The Farm Science Review isn’t the only thing happening this week. The Delaware County Fair is in full swing.

Pictured below is Sheryl Johnson, John Davis, and Bart Johnson who all participated in the adult class of goat showmanship.

None of us placed but we swear it was rigged, and John claims it is the first time he held a goat.

20110920-042853.jpgContinue reading

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Ohio hog farmers traveled to Washington

The Ohio Pork Producers Council recently travelled to Washington D.C., as part of the National Pork Producers Council’s Legislative Action Conference. 16 pork producers, from across the state, represented Ohio’s pork industry; calling on senators and congressmen, and voicing both appreciation and concern regarding recent political issues, as well as hearing from National Pork Producers Council staff.

Main issues of concern for the group included free trade agreements, GIPSA and Mexican trucking laws.
Senator Rob Portman was on the docket as one of the 18 scheduled visits the pork producers made on “the hill”. The pork producers were invited to listen in on a session as Portman spoke, about the free trade agreements, on the senate floor.

”I will tell you, this morning we had one of our weekly coffees and the Ohio Pork Producers came, there were about 12 from around the State of Ohio. Do you know what the No.… Continue reading

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U.S. Dairy Sustainability Awards seeking nominations

The Innovation Center for U.S. Dairy, in affiliation with the Dairy Research Institute, announced the U.S. Dairy Sustainability Awards, a new program to recognize dairy farms, businesses and collaborative partnerships for efforts that deliver outstanding economic, environmental and/or social benefit, thus helping to advance sustainability of the dairy industry.

The awards are divided into three categories: dairy farm, dairy processing/manufacturing and energy conservation/generation. Nominations are being accepted at through Dec. 1, 2011.

“Consumers are increasingly interested in choosing nutritious, responsibly made products,” said Larry Jensen, president, Leprino Foods, and chair, Innovation Center for U.S. Dairy. “The U.S. Dairy Sustainability Awards highlight the dairy industry’s long-standing commitment to healthy people, healthy products and a healthy planet, while showcasing that sustainability makes good business sense, as well.”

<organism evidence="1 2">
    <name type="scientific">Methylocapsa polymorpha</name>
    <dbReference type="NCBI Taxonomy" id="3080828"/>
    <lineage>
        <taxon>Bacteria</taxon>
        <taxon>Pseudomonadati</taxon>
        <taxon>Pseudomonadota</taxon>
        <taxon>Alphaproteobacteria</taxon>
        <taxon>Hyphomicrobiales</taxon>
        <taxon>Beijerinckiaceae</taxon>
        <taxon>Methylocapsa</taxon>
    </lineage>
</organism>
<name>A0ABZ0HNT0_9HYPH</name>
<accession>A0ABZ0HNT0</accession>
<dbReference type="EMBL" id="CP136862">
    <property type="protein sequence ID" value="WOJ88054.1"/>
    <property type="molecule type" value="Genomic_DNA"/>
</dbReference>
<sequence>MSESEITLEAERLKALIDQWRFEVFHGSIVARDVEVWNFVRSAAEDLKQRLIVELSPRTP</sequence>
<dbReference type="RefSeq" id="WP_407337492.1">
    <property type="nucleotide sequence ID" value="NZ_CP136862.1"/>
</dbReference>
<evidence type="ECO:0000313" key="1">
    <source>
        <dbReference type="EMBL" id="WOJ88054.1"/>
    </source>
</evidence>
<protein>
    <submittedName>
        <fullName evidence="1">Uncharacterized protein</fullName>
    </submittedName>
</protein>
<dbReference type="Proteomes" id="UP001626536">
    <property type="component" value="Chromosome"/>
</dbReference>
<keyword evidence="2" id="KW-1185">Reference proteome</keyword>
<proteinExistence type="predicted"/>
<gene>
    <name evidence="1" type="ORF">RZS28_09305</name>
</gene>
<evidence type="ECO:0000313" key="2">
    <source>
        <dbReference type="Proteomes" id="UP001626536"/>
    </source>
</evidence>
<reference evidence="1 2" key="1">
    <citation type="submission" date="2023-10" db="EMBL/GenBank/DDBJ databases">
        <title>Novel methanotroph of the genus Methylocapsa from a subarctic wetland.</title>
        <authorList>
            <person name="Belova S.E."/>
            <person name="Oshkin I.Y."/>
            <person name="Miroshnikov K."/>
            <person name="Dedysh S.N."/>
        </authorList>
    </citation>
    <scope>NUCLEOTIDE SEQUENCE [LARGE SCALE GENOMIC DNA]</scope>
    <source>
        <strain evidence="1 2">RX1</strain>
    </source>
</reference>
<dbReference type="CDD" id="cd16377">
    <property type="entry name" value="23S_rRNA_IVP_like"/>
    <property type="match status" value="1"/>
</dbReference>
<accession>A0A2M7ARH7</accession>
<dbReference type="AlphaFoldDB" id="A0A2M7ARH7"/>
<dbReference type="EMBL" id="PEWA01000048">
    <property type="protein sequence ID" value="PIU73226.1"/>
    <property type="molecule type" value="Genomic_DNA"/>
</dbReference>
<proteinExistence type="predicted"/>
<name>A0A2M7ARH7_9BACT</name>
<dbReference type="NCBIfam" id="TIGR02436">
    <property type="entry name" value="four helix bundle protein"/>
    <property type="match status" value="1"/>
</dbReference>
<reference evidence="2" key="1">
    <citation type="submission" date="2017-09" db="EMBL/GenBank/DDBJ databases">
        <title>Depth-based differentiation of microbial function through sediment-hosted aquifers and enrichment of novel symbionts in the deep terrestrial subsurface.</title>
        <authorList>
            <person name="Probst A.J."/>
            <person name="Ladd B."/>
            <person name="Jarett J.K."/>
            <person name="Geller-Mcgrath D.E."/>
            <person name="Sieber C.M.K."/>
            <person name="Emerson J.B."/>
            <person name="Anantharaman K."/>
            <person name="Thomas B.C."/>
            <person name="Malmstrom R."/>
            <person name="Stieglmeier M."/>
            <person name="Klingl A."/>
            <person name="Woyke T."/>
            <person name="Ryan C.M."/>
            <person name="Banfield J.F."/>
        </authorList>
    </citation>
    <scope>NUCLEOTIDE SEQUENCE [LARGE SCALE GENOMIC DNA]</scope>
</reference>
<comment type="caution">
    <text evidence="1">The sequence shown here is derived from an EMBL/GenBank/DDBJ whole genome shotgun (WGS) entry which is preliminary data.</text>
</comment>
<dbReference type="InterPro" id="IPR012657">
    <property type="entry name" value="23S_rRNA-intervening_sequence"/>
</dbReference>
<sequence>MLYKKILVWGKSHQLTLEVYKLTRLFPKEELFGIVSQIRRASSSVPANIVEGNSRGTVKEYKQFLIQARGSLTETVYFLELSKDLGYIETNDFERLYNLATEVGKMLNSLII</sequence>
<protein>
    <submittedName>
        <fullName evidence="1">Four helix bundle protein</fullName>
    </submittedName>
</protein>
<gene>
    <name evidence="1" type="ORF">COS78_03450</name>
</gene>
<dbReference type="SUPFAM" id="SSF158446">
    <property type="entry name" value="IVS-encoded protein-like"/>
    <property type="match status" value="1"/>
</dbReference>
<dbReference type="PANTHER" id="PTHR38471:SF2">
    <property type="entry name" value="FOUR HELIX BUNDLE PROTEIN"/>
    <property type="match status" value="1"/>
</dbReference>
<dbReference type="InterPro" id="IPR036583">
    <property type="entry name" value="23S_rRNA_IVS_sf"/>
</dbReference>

Winners of the U.S. Dairy Sustainability Awards will be announced in February 2012. In addition, honorees will share their stories and passion for sustainability on a national scale in forums and venues, and will be featured on reading

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Wuebker Farms win national honor for stewardship

The Pork Checkoff, along with its cosponsor, National Hog Farmer magazine, has selected four pork production operations to be honored as the 2011 Pork Industry Environmental Stewards. The award, now in its 17th year, recognizes producers who demonstrate a firm commitment to safeguarding the environment and their local communities. This year’s national award recipients include Jeff and Alan Wuebker of Wuebker Farms from Versailles, Ohio, in Darke County.

The other three national winners are: Golden Circle Pork, Woodward, Iowa, John M. Langdon Farms, Benson, N.C., and Cleveland Pork, Elysburg, Pa.

The Environmental Steward award winners were selected by judges represented by pork producers and environmental organizations. The judges reviewed applications from pork producers who are committed to upholding the ideal relationship between pork production and the environment. Their operations were evaluated on their manure management systems, water and soil conservation practices, odor-control strategies, farm aesthetics and neighbor relations, wildlife habitat promotion, innovative ideas used to protect the environment and an essay on the meaning of environmental stewardship.… Continue reading

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Farmers get a closer look at Lake Erie algae issues